On 26 December 2002, Sylvestre Djahlin Nicoué, director of publication for the weekly "Courrier du citoyen", was arrested and remanded into custody for "inciting citizens to take up arms against the authority of the state." Without disputing the inflammatory nature of the incriminating article, Reporters Without Borders calls on the Togolese authorities to free the journalist. Nicoué wrote a very critical article about the country’s president that could admittedly be open to multiple interpretations, but cannot be said to constitute a call to murder or ethnic hatred, which would be the only reasons to justify a journalist’s detention, according to Reporters Without Borders.
According to information collected by Reporters Without Borders, on 26 December, judicial police agents took Nicoué in for questioning in Lomé. The police said that the journalist was apprehended "in connection with a seditious article that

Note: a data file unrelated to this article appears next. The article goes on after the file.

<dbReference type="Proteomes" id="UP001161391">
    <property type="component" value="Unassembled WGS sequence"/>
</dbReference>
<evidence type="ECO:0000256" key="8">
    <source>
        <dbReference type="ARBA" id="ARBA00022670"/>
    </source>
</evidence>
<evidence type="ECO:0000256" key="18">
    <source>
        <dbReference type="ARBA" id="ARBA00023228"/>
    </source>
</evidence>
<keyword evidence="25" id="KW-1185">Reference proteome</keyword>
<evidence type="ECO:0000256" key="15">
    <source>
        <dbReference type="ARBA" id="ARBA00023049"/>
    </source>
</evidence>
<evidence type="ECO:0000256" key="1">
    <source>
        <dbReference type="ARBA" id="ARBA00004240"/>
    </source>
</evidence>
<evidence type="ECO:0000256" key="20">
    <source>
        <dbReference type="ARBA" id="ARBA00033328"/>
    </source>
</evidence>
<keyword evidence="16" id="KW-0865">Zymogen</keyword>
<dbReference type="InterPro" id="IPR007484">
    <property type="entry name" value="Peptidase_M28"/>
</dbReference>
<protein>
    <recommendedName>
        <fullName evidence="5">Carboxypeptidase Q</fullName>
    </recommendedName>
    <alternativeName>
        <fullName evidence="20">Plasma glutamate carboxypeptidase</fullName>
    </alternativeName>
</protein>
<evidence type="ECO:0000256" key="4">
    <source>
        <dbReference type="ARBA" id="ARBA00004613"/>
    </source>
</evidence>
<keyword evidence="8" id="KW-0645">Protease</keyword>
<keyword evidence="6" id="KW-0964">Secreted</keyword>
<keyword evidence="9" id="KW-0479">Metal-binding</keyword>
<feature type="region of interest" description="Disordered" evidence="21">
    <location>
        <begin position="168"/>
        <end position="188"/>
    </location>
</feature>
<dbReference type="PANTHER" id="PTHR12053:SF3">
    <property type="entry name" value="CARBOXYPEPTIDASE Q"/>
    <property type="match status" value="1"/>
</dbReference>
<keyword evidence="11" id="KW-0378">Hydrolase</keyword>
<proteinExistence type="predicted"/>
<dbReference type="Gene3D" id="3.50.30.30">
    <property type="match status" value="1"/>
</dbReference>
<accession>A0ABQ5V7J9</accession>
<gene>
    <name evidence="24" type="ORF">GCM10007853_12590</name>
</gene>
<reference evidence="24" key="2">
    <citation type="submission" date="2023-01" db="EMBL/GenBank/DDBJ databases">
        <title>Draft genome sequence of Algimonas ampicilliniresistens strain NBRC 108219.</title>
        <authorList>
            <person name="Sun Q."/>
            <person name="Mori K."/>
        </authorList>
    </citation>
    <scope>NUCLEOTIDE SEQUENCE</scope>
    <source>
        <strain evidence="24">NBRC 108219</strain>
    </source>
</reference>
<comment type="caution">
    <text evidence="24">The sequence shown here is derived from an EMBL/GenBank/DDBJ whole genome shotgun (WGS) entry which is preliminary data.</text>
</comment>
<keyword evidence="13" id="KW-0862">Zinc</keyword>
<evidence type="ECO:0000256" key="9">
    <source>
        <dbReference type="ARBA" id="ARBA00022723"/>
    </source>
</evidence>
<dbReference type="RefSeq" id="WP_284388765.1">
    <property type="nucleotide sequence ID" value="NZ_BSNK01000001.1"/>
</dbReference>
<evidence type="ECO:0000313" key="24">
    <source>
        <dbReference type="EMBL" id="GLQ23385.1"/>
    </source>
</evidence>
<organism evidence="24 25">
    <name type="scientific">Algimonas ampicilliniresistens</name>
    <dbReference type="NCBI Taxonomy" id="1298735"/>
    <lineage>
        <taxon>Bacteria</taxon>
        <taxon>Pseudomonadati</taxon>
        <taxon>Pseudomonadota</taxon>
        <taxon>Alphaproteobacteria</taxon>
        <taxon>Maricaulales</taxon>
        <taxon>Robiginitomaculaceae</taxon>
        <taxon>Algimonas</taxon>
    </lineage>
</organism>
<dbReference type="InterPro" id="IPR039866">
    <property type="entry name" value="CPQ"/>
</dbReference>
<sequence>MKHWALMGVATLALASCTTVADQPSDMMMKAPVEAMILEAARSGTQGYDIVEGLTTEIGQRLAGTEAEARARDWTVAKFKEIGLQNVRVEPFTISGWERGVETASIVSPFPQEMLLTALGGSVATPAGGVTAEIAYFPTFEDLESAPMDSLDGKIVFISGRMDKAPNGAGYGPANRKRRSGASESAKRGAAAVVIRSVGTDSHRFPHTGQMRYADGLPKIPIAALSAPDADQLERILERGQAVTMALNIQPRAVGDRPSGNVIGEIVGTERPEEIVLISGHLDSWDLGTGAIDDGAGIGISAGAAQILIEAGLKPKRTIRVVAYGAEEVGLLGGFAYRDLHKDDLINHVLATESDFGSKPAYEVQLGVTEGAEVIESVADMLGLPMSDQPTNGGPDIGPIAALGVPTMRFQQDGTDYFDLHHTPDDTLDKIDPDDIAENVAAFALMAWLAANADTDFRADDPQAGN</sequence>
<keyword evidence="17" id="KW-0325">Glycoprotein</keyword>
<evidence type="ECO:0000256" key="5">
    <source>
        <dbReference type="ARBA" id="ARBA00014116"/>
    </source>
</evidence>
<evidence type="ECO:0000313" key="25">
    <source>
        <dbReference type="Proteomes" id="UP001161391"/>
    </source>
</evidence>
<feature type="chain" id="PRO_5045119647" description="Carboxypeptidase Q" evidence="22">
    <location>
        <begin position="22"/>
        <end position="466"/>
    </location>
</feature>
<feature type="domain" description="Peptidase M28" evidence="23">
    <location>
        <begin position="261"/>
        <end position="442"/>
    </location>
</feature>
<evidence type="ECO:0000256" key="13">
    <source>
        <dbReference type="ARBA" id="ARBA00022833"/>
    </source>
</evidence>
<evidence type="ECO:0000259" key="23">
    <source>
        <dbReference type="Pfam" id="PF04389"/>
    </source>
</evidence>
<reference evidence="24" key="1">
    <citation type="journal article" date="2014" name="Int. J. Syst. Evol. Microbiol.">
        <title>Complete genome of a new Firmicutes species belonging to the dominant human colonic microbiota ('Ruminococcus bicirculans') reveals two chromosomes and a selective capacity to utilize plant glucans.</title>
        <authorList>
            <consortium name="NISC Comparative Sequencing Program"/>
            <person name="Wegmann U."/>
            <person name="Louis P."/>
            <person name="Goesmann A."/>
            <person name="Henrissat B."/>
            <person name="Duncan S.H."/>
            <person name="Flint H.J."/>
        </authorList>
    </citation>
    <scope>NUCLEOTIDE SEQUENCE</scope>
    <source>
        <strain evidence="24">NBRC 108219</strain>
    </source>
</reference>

insidiously called on the people to engage in an armed revolt." Nicoué was
arrested as he was leaving a meeting with the High Authority for Audio-Visual Communications (Haute Autorité de l’audiovisuel et de la communication, HAAC). The HAAC had asked Nicoué to "show more restraint in his articles."
On 26 December, "Le Courrier du citoyen" published an editorial entitled, "Empêcher Eyadéma de gouverner" ("Stop [President Gnassingbé] Eyadéma from
governing"). The weekly was trying to make "those who are tyrannising [the Togolese] understand that if nothing were done to open the gates of freedom
and make clear and palpable progress toward change, in 2003 the people would
rebel." The newspaper added that "everything must be considered so that this
disgusting and painful period for [the] people does not continue after June 2003 - even if it is necessary to make the ultimate sacrifice."
Togolese President Eyadéma will complete his second mandate in 2003. On 30
December, the National Assembly adopted a bill aimed at modifying the Constitution and allowing the head of state to run for election again.